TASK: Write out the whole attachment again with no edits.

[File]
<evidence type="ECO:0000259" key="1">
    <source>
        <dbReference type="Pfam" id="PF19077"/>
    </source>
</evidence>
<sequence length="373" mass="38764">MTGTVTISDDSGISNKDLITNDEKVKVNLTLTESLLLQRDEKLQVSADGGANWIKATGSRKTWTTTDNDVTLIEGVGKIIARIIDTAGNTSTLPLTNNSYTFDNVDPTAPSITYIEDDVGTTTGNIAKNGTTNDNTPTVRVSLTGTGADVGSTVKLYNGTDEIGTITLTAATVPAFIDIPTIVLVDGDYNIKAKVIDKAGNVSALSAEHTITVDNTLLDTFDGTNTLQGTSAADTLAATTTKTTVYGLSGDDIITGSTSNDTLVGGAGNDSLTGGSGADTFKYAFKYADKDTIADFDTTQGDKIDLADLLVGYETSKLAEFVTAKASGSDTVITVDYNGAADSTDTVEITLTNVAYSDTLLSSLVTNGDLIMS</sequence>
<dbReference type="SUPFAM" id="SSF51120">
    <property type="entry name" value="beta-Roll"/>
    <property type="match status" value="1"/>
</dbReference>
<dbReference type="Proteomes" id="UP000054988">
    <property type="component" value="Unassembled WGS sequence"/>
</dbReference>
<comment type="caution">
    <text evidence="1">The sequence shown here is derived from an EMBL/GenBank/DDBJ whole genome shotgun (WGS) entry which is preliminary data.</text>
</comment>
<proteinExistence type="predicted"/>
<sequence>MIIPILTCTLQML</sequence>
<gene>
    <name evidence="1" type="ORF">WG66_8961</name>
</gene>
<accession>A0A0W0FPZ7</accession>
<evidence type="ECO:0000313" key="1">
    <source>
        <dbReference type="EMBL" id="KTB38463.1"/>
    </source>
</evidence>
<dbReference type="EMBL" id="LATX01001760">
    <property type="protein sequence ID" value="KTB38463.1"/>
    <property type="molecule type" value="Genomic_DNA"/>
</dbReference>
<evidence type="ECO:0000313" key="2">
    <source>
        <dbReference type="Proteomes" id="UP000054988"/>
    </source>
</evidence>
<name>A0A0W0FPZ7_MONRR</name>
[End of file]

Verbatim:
<evidence type="ECO:0000259" key="1">
    <source>
        <dbReference type="Pfam" id="PF19077"/>
    </source>
</evidence>
<sequence length="373" mass="38764">MTGTVTISDDSGISNKDLITNDEKVKVNLTLTESLLLQRDEKLQVSADGGANWIKATGSRKTWTTTDNDVTLIEGVGKIIARIIDTAGNTSTLPLTNNSYTFDNVDPTAPSITYIEDDVGTTTGNIAKNGTTNDNTPTVRVSLTGTGADVGSTVKLYNGTDEIGTITLTAATVPAFIDIPTIVLVDGDYNIKAKVIDKAGNVSALSAEHTITVDNTLLDTFDGTNTLQGTSAADTLAATTTKTTVYGLSGDDIITGSTSNDTLVGGAGNDSLTGGSGADTFKYAFKYADKDTIADFDTTQGDKIDLADLLVGYETSKLAEFVTAKASGSDTVITVDYNGAADSTDTVEITLTNVAYSDTLLSSLVTNGDLIMS</sequence>
<dbReference type="SUPFAM" id="SSF51120">
    <property type="entry name" value="beta-Roll"/>
    <property type="match status" value="1"/>
</dbReference>
<dbReference type="Proteomes" id="UP000054988">
    <property type="component" value="Unassembled WGS sequence"/>
</dbReference>
<comment type="caution">
    <text evidence="1">The sequence shown here is derived from an EMBL/GenBank/DDBJ whole genome shotgun (WGS) entry which is preliminary data.</text>
</comment>
<proteinExistence type="predicted"/>
<sequence>MIIPILTCTLQML</sequence>
<gene>
    <name evidence="1" type="ORF">WG66_8961</name>
</gene>
<accession>A0A0W0FPZ7</accession>
<evidence type="ECO:0000313" key="1">
    <source>
        <dbReference type="EMBL" id="KTB38463.1"/>
    </source>
</evidence>
<dbReference type="EMBL" id="LATX01001760">
    <property type="protein sequence ID" value="KTB38463.1"/>
    <property type="molecule type" value="Genomic_DNA"/>
</dbReference>
<evidence type="ECO:0000313" key="2">
    <source>
        <dbReference type="Proteomes" id="UP000054988"/>
    </source>
</evidence>
<name>A0A0W0FPZ7_MONRR</name>